A high concentration of the major circulating form of vitamin D — also known as 25[OH]D or calcifediol — correlates with high risk of prostate cancer, found researchers at the First Hospital of Jilin University in Changchun, China.
Their study, “Circulating vitamin D concentration and risk of prostate cancer: a dose–response meta-analysis of prospective studies,” appeared in the journal Therapeutics and Clinical Risk Management.
The scientific community seems to lack consensus about the association between vitamin D levels and prostate cancer.
Some studies link low circulating vitamin D levels to an increased risk of prostate cancer, suggesting vitamin D exerts a protective role. Others have found no direct relationship between 25[OH]D and prostate cancer.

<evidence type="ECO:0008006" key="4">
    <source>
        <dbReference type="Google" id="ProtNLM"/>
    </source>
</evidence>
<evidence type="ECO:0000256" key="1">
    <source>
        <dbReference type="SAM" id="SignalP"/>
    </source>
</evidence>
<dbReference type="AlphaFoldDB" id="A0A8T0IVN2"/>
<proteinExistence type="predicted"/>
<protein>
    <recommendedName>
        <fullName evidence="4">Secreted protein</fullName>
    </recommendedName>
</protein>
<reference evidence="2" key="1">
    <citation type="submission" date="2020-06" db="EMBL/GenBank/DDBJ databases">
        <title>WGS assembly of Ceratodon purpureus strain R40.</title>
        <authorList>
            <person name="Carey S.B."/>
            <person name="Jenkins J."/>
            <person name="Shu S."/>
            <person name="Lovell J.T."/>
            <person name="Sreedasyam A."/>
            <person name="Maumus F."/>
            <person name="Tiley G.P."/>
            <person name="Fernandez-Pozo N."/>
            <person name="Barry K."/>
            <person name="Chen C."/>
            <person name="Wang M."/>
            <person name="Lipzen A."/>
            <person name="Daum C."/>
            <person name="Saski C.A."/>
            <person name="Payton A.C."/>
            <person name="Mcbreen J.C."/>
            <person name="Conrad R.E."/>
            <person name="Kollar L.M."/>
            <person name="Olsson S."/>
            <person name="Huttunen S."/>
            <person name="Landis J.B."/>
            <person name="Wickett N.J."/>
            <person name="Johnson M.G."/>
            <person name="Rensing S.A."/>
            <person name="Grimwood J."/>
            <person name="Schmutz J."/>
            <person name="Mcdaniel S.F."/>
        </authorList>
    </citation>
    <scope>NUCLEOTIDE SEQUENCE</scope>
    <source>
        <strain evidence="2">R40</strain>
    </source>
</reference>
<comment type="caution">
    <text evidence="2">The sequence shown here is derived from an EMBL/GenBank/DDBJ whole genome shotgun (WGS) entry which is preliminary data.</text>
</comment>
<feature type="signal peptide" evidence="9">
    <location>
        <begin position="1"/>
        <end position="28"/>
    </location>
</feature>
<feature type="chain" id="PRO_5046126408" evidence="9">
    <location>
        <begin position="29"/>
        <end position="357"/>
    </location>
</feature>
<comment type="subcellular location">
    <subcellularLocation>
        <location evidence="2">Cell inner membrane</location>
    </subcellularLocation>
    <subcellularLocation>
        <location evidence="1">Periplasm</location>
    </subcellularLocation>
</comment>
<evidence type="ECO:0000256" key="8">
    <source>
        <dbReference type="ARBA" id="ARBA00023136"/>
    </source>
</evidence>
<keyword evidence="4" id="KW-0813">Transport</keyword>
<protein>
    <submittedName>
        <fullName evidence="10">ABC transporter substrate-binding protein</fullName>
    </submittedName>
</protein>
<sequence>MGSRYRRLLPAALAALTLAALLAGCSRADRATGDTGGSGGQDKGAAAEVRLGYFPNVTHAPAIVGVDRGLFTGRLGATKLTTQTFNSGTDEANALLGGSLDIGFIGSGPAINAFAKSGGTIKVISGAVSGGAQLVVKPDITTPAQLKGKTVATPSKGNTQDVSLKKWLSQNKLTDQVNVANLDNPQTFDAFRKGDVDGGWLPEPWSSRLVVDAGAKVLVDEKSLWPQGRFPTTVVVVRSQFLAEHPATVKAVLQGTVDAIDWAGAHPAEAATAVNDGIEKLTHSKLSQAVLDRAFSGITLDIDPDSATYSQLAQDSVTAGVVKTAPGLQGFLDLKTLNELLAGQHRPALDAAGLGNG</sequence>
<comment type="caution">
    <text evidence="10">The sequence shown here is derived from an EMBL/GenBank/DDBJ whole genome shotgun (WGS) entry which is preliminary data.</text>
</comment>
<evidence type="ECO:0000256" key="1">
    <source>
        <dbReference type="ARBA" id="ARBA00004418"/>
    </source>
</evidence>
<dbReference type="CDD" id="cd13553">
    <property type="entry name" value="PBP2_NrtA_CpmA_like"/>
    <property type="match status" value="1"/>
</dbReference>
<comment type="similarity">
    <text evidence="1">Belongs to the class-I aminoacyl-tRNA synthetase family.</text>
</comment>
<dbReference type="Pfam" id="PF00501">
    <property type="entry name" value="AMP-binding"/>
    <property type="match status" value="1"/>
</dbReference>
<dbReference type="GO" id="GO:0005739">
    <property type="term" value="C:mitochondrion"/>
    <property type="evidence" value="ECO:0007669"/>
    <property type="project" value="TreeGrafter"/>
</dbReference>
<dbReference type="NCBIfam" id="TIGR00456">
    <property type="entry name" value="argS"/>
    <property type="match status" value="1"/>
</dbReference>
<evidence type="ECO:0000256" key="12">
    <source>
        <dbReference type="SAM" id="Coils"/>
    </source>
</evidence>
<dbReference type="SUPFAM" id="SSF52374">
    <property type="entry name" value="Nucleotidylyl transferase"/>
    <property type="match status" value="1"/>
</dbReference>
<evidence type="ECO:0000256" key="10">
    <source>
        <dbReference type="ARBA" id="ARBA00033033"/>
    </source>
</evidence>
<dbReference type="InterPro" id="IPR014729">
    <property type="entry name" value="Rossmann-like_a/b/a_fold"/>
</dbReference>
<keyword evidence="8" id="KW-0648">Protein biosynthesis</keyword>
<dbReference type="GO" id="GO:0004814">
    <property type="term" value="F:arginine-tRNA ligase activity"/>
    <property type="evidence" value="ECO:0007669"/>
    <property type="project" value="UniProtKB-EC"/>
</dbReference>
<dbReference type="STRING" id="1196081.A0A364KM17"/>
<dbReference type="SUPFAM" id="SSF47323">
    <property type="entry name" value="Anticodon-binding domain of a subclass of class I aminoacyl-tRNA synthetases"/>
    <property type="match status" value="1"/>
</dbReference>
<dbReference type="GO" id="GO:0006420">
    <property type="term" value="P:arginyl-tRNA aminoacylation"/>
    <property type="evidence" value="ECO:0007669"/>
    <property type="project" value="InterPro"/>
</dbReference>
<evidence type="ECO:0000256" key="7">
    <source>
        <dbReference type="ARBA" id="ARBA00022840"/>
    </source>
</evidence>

The Chinese team, seeking definitive answers, performed a literature search that included 19 prospective cohort or nested case–control studies, to determine if vitamin D levels influenced prostate cancer incidence.
It found that higher 25[OH]D levels were significantly correlated with a high risk of prostate cancer; it also found a modest dose-response effect. Indeed, for each 10 ng/ml increase in 25[OH]D levels, the risk of prostate cancer rose by 4 percent.
The fact that 12 studies included more than 300 prostate cancer cases decreases the risk of potential bias due to small sample size.
“Because all the included studies were done in developed countries and most studies were done in Western countries, the findings could not be generalized to other countries from different ethnicities,” researchers note. “There was only one study with small sample size from Asian countries. Participants in studies conducted in the USA were mostly white, and only one study with moderate sample size” had multiple ethnicities.
Despite this study’s significant results, more research is still needed, said researchers — urging that future studies focus on the relationship between circulating vitamin D levels and prostate cancer in distinct ethnicities.